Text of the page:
Finding the time to maintain communication with parents, complete paperwork, grade papers and teach can be difficult for teachers. Meetings must be scheduled during planning time or after school, cutting into a teacher’s time to update lesson plans or spend time with their family. Added to that are the challenges of scheduling IEP meetings that take parental and administration schedules into account, which can sometimes feel impossible.

4. Behavior Management

Behavior management is a big part of teaching a child with ADHD. For example, they may easily become frustrated with school, and their teacher may often get the brunt of their frustration. Managing these emotions in a classroom setting can sometimes take time away from instruction or other daily activities. On a larger level, teaching a child with ADHD requires a lot of time and effort spent identifying their triggers and emotions and then teaching them how to control those emotions.

Teachers may also spend extra time figuring out how to present the material so these students can learn effectively. They may need to devote time to help students stay organized, maintain planners or homework calendars and create an organizational system that keeps their students on track and focused each day. Often, they need to maintain communication with parents, sending emails or making phone calls to update them on their child’s behavior and progress.

16 Teaching Strategies for Students With ADHD

Here are several tips to help your students with ADHD succeed.

1. Establish Rules

Every good classroom has a short, simple list of rules to follow. These rules should be clearly laid out and posted from the beginning of the school year. Rules can be more effective for students with ADHD when incorporated alongside strategies for ADHD classroom management into their daily routine.

For example, instead of simply saying, “No talking when you come to class,” tell students, “When you arrive, sit down quietly and begin the math problems on the board.” Consistently modeling these behaviors every day can go a long way toward teaching students what you expect.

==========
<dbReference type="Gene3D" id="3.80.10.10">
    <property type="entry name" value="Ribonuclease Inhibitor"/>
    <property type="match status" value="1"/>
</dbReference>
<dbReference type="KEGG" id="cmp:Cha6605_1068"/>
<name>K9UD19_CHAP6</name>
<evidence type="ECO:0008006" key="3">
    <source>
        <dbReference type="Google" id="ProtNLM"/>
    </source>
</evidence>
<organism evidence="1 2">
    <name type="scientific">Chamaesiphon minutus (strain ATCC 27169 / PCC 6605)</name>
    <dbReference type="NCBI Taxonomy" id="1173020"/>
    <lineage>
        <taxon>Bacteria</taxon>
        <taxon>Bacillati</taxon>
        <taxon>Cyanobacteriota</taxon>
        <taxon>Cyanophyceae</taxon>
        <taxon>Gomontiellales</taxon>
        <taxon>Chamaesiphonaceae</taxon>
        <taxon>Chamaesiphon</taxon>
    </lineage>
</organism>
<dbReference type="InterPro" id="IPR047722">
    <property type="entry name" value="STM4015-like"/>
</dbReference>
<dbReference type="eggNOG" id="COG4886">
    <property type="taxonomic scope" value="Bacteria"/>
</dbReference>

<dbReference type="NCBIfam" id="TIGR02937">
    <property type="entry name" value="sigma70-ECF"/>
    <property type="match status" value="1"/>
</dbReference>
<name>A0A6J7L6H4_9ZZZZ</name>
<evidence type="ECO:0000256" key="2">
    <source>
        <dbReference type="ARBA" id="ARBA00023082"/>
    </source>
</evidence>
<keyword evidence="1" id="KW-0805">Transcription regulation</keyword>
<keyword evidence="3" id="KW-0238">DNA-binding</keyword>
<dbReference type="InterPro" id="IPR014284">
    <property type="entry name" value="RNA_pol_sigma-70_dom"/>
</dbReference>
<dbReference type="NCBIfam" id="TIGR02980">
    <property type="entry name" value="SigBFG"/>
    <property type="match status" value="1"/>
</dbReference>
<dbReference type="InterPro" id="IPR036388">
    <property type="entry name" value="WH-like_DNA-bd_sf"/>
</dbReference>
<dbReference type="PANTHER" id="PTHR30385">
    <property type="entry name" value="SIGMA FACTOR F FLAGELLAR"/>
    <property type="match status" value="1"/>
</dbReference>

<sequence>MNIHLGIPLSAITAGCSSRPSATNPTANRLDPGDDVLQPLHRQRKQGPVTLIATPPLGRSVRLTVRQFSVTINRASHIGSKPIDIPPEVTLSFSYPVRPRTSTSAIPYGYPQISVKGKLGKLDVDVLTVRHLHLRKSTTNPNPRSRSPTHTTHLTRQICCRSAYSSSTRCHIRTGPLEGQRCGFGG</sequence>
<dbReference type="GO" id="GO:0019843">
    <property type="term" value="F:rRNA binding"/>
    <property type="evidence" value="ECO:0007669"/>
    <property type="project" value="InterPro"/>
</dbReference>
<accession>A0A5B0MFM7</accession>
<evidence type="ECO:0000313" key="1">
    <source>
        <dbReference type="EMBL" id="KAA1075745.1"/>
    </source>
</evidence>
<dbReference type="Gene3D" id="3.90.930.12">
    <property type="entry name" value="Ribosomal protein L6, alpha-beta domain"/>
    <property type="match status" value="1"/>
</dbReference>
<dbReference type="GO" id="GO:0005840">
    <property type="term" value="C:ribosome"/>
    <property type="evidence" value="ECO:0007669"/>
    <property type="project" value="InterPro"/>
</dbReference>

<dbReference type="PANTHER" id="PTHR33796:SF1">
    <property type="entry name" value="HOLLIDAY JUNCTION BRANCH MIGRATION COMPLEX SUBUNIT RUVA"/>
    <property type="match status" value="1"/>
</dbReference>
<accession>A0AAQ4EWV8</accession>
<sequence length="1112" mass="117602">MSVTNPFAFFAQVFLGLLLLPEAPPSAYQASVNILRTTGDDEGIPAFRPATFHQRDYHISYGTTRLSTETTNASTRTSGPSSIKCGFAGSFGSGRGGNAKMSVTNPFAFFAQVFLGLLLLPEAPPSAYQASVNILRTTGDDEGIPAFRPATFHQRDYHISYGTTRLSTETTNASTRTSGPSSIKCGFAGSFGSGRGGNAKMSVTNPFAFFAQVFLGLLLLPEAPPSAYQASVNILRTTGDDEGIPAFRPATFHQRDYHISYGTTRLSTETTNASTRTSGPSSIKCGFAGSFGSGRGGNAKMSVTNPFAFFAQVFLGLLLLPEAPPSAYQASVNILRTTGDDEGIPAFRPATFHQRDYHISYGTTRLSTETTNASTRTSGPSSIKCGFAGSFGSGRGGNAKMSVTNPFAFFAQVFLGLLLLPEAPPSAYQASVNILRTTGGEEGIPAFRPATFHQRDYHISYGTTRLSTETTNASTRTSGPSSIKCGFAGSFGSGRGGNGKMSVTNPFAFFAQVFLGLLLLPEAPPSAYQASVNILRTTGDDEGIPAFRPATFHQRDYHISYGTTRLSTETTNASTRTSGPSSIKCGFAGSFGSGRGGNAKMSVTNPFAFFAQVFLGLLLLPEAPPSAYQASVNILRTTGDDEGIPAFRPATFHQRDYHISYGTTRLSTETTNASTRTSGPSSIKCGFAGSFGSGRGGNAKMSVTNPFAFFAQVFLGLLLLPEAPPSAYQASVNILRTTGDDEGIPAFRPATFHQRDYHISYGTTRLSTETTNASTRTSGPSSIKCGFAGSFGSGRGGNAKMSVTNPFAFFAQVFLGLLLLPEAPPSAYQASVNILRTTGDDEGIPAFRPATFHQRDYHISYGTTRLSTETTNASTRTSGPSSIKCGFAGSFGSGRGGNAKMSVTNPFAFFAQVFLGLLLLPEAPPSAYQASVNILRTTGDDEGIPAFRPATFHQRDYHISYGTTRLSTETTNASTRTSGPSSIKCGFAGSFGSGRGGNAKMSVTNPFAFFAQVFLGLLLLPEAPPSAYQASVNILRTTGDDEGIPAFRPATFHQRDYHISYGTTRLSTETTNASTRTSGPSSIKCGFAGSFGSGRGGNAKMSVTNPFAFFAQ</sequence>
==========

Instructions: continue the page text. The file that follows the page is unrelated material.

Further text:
2. Create a Routine

Routines are essential when teaching students with ADHD because they help students stay on task. For example, place homework assignments in the same spot every day or write them on the same place on the board, and take a few minutes at the end of class to go over them so students know what’s expected of them. Stick to the same basic daily schedule, and incorporate time to move around or engage in physical activity.

3. Make Learning Personalized

Though every child needs to receive the same educational material, they learn in different ways. Some students may struggle to sit still long enough to complete assignments, while others struggle more with organization and remembering to complete each step in an assignment.

Consider providing hands-on activities to present the material or allowing students to “teach” each other by breaking into small groups. Incorporating manipulatives and more interactive activities and games into the classroom may also keep students engaged and focused. It may be beneficial to break down an assignment into several smaller steps, providing students with a checklist they can mark when they complete each step.

4. Offer Choices

Many times, offering several choices for how to finish an assignment can produce better results and prevent emotions from overwhelming a student with ADHD. For example, if you want a student to practice a set of vocabulary words, allow them to choose between writing each word in a sentence, creating their own flashcards or air-writing each word. In math, you can give them choices between a worksheet, answering problems on the board or using a calculator to complete assignments.

5. Communicate Intentionally

With a classroom full of students, it can be easy to forget that each student is an individual. Inquiring about their interests and answering their questions goes a long way toward their academic success, especially for students with ADHD. Take the time to greet each student by name, and use their name when calling on them in class. Create a classroom bulletin board to display your students’ artwork, photos, accomplishments and interests.